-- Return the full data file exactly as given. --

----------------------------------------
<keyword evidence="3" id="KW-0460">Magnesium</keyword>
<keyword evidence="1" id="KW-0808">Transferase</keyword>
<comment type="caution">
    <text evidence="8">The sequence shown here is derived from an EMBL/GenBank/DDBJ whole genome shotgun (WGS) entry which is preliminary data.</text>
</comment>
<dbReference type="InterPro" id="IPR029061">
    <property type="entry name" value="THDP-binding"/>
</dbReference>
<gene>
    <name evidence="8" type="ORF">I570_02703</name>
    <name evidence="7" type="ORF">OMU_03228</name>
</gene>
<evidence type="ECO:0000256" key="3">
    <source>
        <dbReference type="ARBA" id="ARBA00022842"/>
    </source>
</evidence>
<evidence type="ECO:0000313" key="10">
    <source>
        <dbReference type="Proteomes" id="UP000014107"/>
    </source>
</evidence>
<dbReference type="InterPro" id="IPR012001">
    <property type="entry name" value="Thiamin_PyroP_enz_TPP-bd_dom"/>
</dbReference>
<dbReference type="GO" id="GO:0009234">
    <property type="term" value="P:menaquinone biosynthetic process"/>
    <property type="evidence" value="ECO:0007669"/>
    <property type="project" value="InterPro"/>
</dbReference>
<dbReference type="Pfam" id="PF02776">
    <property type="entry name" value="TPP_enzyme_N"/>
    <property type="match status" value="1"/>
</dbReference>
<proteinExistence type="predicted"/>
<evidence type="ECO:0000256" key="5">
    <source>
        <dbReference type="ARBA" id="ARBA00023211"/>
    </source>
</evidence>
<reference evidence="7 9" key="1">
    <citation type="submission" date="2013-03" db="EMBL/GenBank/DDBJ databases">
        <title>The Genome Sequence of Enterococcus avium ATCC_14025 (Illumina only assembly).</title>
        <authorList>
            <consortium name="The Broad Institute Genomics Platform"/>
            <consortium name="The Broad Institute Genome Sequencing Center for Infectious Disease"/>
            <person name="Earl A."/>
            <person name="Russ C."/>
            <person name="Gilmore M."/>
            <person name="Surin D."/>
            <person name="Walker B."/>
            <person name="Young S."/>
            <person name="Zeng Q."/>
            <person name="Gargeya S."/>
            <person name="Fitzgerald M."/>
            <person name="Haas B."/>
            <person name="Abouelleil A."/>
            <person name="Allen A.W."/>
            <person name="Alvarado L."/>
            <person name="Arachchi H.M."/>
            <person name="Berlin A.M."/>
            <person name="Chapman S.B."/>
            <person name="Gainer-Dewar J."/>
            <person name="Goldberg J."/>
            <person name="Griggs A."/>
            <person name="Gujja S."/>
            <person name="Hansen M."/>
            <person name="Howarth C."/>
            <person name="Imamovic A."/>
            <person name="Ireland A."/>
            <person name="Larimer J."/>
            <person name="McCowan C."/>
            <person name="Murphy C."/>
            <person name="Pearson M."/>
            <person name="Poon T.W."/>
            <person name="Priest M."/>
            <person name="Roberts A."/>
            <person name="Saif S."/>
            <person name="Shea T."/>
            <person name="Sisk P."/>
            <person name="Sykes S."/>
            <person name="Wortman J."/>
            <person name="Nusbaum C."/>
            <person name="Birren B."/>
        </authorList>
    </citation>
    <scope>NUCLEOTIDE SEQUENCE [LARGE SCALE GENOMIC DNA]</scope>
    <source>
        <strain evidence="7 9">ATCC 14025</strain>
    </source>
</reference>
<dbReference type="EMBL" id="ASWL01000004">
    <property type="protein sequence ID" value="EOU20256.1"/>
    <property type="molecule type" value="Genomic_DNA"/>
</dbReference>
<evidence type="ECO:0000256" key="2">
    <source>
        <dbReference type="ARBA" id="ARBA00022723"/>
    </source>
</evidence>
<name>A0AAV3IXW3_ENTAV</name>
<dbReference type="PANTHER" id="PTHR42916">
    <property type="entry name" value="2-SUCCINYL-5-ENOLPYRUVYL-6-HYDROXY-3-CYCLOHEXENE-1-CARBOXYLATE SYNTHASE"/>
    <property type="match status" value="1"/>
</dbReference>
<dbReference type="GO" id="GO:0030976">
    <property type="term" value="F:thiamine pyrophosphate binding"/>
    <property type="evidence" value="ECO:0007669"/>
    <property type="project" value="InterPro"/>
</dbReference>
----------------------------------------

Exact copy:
<keyword evidence="3" id="KW-0460">Magnesium</keyword>
<keyword evidence="1" id="KW-0808">Transferase</keyword>
<comment type="caution">
    <text evidence="8">The sequence shown here is derived from an EMBL/GenBank/DDBJ whole genome shotgun (WGS) entry which is preliminary data.</text>
</comment>
<dbReference type="InterPro" id="IPR029061">
    <property type="entry name" value="THDP-binding"/>
</dbReference>
<gene>
    <name evidence="8" type="ORF">I570_02703</name>
    <name evidence="7" type="ORF">OMU_03228</name>
</gene>
<evidence type="ECO:0000256" key="3">
    <source>
        <dbReference type="ARBA" id="ARBA00022842"/>
    </source>
</evidence>
<evidence type="ECO:0000313" key="10">
    <source>
        <dbReference type="Proteomes" id="UP000014107"/>
    </source>
</evidence>
<dbReference type="InterPro" id="IPR012001">
    <property type="entry name" value="Thiamin_PyroP_enz_TPP-bd_dom"/>
</dbReference>
<dbReference type="GO" id="GO:0009234">
    <property type="term" value="P:menaquinone biosynthetic process"/>
    <property type="evidence" value="ECO:0007669"/>
    <property type="project" value="InterPro"/>
</dbReference>
<dbReference type="Pfam" id="PF02776">
    <property type="entry name" value="TPP_enzyme_N"/>
    <property type="match status" value="1"/>
</dbReference>
<proteinExistence type="predicted"/>
<evidence type="ECO:0000256" key="5">
    <source>
        <dbReference type="ARBA" id="ARBA00023211"/>
    </source>
</evidence>
<reference evidence="7 9" key="1">
    <citation type="submission" date="2013-03" db="EMBL/GenBank/DDBJ databases">
        <title>The Genome Sequence of Enterococcus avium ATCC_14025 (Illumina only assembly).</title>
        <authorList>
            <consortium name="The Broad Institute Genomics Platform"/>
            <consortium name="The Broad Institute Genome Sequencing Center for Infectious Disease"/>
            <person name="Earl A."/>
            <person name="Russ C."/>
            <person name="Gilmore M."/>
            <person name="Surin D."/>
            <person name="Walker B."/>
            <person name="Young S."/>
            <person name="Zeng Q."/>
            <person name="Gargeya S."/>
            <person name="Fitzgerald M."/>
            <person name="Haas B."/>
            <person name="Abouelleil A."/>
            <person name="Allen A.W."/>
            <person name="Alvarado L."/>
            <person name="Arachchi H.M."/>
            <person name="Berlin A.M."/>
            <person name="Chapman S.B."/>
            <person name="Gainer-Dewar J."/>
            <person name="Goldberg J."/>
            <person name="Griggs A."/>
            <person name="Gujja S."/>
            <person name="Hansen M."/>
            <person name="Howarth C."/>
            <person name="Imamovic A."/>
            <person name="Ireland A."/>
            <person name="Larimer J."/>
            <person name="McCowan C."/>
            <person name="Murphy C."/>
            <person name="Pearson M."/>
            <person name="Poon T.W."/>
            <person name="Priest M."/>
            <person name="Roberts A."/>
            <person name="Saif S."/>
            <person name="Shea T."/>
            <person name="Sisk P."/>
            <person name="Sykes S."/>
            <person name="Wortman J."/>
            <person name="Nusbaum C."/>
            <person name="Birren B."/>
        </authorList>
    </citation>
    <scope>NUCLEOTIDE SEQUENCE [LARGE SCALE GENOMIC DNA]</scope>
    <source>
        <strain evidence="7 9">ATCC 14025</strain>
    </source>
</reference>
<dbReference type="EMBL" id="ASWL01000004">
    <property type="protein sequence ID" value="EOU20256.1"/>
    <property type="molecule type" value="Genomic_DNA"/>
</dbReference>
<evidence type="ECO:0000256" key="2">
    <source>
        <dbReference type="ARBA" id="ARBA00022723"/>
    </source>
</evidence>
<name>A0AAV3IXW3_ENTAV</name>
<dbReference type="PANTHER" id="PTHR42916">
    <property type="entry name" value="2-SUCCINYL-5-ENOLPYRUVYL-6-HYDROXY-3-CYCLOHEXENE-1-CARBOXYLATE SYNTHASE"/>
    <property type="match status" value="1"/>
</dbReference>
<dbReference type="GO" id="GO:0030976">
    <property type="term" value="F:thiamine pyrophosphate binding"/>
    <property type="evidence" value="ECO:0007669"/>
    <property type="project" value="InterPro"/>
</dbReference>